Have you ever wondered what would happen if we were able to go back in time and prevent certain accidents from happening, certain important figures from dying? Darkest of Days takes a stance on the perspective that this has already happened and is actually the reason many of history’s great characters survived to make it into the history books. In an original and interesting storyline, it takes the player through a variety of time periods trying to solve history’s problems.
You take the role of Alexander Morris, a soldier from the 19th century period who gets rescued by a team of time travellers, destined on keeping history intact by interfering with it whenever needed. As the plot is unveiled, it’s revealed that the organization has been working hard to protect certain people from getting killed in accidents, thus preserving the integrity of time as we know it – until their leader had gone missing, causing history to start getting disrupted again.
The player must travel through a variety of time periods, engaging in historic battles, going as far back in history as 79 AD where the protagonist witnesses the eruption of Vesuvius in Pompeii. You can use a large number of weapons, both from the specific time period you’re currently in as well as from the future where you came from.
Additionally, there’s another group of time travellers tasked with making sure you’re doing your job well – if you kill too many innocents, you’ll have to fight a squad of those guys, who come with equipment even more advanced than your own.
Graphics and System Requirements
The engine was written exclusively for the game, and incorporates various bits of technology that are needed to cope with some of its specifics. Since you’ll be engaging in some large-scale historic battles, expect to see up to 300 characters on your screen at any one moment – so you’re probably guessing that there has been a good amount of optimization done to handle that properly.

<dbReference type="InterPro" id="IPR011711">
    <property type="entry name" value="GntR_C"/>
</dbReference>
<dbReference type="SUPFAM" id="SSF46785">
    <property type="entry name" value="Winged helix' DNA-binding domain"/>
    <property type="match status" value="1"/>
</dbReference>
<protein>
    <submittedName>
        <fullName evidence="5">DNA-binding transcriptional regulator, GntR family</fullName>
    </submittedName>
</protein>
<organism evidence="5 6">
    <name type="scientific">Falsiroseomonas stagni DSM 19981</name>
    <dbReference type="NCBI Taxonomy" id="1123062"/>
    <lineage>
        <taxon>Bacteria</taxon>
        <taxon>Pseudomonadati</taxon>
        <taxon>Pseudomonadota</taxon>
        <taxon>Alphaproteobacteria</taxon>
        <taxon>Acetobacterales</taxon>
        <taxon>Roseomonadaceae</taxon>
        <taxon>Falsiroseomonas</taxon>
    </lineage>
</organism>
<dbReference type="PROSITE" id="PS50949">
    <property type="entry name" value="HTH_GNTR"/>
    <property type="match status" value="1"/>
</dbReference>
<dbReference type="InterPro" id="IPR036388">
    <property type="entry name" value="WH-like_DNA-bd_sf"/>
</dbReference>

Still, the game looks very pretty, and all of the historic moments have been depicted with pinpoint accuracy, down to the last detail in the clothing of the characters. Every period looks unique and memorable, and can be easily identified from the others.
The engine is kind of heavy on the system, despite the amount of optimization work done for it – don’t expect to get away with smooth framerates if you don’t have a strong machine to back you up. A 256 MB DX9-compliant video card is a must, as is a strong processor if you want to handle the particle effects properly and without straining your computer too much.
One of the things we were slightly disappointed with was the short time spent in the more interesting time periods – most of the game is played in a small number of periods, giving the other ones 20-30 minute segments for you to enjoy.
Darkest of Days has an original idea and an acceptable implementation of it – it delivers what it promises, and it has the potential to become one of your favorites if you love intense shooters.